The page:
A Pilot Study on the Contamination of Assistance Dogs’ Paws and Their Users’ Shoe Soles in Relation to Admittance to Hospitals and (In)Visible Disability
2. Materials and Methods
2.2.2. Sampling and Preservation
2.2.3. Processing of Enterobacteriaceae Samples
2.2.4. Processing of Clostridium difficile Samples
3.1. Sampling Results
3.1.1. Enterobacteriaceae: Comparing of Groups
- Dog versus human. When comparing the mean recovered CFUs between humans and dogs, the two groups differed significantly (p < 0.05 and p < 0.01). As shown in Table 3, the mean of dogs is lower than that of humans, and thus the general hygiene of dog paws can be considered to be better than that of shoe soles.
- PD owner versus AD user. When comparing the mean recovered CFUs between PD owners and AD users, the two groups did not differ significantly (p > 0.05). The general hygiene of the shoe soles of PD owners and AD users can be considered equal.
- PD versus AD. When comparing the mean recovered CFUs between PDs and ADs, the two groups did not differ significantly (p > 0.05). The general hygiene of the paws of PDs and ADs can be considered equal.
3.1.2. Enterobacteriaceae: Comparing of Couples
- PD and PD owner couples. The p-value that was found for this comparison was very small (p < 0.05 and p < 0.01), which makes it very unlikely for the mean of the differences to be equal to zero. The general hygiene of the paws of PDs is considered to be better than the shoe soles of their owners.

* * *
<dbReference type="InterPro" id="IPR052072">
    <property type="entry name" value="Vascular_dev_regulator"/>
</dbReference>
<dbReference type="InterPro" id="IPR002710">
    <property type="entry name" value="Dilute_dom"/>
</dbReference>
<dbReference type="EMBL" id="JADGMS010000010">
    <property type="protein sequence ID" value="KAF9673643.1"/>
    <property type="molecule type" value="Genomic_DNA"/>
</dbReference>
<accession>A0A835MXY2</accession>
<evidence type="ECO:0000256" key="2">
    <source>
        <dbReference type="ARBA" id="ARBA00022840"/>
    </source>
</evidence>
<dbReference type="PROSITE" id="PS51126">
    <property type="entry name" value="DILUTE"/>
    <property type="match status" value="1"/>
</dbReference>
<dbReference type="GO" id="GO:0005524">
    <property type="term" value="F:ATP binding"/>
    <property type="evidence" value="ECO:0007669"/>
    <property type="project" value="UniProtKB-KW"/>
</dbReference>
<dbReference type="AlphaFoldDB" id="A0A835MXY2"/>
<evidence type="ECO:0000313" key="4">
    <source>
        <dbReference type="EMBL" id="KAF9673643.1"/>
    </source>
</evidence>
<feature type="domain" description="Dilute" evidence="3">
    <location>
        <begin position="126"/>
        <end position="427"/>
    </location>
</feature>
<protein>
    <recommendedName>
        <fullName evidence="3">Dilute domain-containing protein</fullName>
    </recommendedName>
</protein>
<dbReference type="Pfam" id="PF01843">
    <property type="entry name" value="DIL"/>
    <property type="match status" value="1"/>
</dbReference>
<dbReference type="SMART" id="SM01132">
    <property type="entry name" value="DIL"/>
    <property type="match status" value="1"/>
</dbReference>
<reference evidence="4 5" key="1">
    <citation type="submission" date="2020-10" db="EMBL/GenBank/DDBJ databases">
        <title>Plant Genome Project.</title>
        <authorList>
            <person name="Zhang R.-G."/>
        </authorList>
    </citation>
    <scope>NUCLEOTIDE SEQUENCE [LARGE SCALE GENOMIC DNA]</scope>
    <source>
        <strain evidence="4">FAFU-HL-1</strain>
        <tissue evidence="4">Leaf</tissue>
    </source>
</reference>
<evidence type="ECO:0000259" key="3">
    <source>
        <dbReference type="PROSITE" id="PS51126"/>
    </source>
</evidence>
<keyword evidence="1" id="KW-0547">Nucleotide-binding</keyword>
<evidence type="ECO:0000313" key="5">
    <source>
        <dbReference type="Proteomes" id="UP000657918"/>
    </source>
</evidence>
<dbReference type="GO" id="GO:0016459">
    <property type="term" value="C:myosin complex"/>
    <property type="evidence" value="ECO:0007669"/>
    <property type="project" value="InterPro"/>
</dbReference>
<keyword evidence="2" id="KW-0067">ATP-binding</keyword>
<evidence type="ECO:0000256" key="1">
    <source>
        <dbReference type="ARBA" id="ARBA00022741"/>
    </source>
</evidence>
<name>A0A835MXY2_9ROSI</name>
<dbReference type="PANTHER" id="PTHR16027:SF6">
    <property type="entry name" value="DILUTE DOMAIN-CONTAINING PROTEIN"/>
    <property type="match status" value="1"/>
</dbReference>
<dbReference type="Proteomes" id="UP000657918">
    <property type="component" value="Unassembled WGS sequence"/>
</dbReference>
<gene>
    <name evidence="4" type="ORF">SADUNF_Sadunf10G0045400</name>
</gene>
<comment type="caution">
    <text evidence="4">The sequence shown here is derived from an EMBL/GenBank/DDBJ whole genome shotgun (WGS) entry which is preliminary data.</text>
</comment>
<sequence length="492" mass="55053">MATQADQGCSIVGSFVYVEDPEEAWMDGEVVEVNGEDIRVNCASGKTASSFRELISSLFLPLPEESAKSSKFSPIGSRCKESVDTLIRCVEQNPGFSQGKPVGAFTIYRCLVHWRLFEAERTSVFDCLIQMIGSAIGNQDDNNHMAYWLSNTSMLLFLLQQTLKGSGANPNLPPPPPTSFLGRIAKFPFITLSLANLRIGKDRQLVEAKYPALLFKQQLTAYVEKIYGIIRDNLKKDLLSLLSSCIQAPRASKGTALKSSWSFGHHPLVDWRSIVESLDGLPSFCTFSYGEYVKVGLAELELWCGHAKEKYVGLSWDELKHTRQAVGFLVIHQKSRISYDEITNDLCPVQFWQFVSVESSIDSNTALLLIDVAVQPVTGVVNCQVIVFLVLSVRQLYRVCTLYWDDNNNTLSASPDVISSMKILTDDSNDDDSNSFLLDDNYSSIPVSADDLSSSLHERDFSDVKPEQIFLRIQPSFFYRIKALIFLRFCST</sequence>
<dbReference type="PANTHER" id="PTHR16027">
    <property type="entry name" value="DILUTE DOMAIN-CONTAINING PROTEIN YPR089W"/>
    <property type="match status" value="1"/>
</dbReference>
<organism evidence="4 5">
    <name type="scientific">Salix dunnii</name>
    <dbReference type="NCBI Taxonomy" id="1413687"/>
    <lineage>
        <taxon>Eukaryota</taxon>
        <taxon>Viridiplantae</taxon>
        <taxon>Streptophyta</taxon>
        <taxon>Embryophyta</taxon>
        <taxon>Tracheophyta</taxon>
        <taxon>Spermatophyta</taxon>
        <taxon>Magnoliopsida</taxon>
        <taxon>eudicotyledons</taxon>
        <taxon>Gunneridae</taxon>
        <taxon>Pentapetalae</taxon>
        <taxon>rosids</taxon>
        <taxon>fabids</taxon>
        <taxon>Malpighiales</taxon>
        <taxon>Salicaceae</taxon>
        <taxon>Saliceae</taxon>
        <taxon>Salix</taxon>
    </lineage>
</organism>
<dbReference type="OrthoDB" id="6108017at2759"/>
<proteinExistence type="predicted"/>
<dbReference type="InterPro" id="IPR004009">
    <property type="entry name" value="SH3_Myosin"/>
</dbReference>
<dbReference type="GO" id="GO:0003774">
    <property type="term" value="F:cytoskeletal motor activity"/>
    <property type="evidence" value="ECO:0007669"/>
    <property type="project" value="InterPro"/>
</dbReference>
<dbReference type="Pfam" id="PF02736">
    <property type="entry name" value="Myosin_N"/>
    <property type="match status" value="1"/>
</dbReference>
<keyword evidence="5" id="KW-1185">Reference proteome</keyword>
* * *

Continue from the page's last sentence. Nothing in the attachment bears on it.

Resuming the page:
- AD and AD user couples. Although the mean recovered CFUs of ADs was found to be lower than that of their users, it was calculated that p > 0.05. The general hygiene of the paws of ADs and the shoe soles of their users can be considered equal.
3.1.3. C. difficile
3.1.4. Pseudomonas spp.
3.2. Enterobacteriaceae and Possible Factors
3.3. Experiences of AD Users in Public Places (Including Hospitals)
3.4. Hospitals and Visitor Numbers
3.4.2. Visitor Numbers
4.1.1. Sampling Results
Enterobacteriaceae and General Hygiene
4.1.2. Sample Size, Sampling Materials, and Methods
4.2. Factors: Linkage to Recovered CFUs
4.2.1. Identified Factors
4.2.2. Geological Location
4.2.4. Raw Meat as a Part of a Dog’s Diet
4.3. Experiences of AD Users
4.3.1. Results Experience Questionnaires
4.3.2. Improvements Suggested by Participants
4.4. Results of Hospital Questionnaires
4.5. Trifecta of Law, Study Results, and Visitor Numbers
Institutional Review Board Statement
Informed Consent Statement
Data Availability Statement
Conflicts of Interest
|Couple Code||Individual Code||Recovered CFUs Enterobacteriaceae||C. difficile Presence|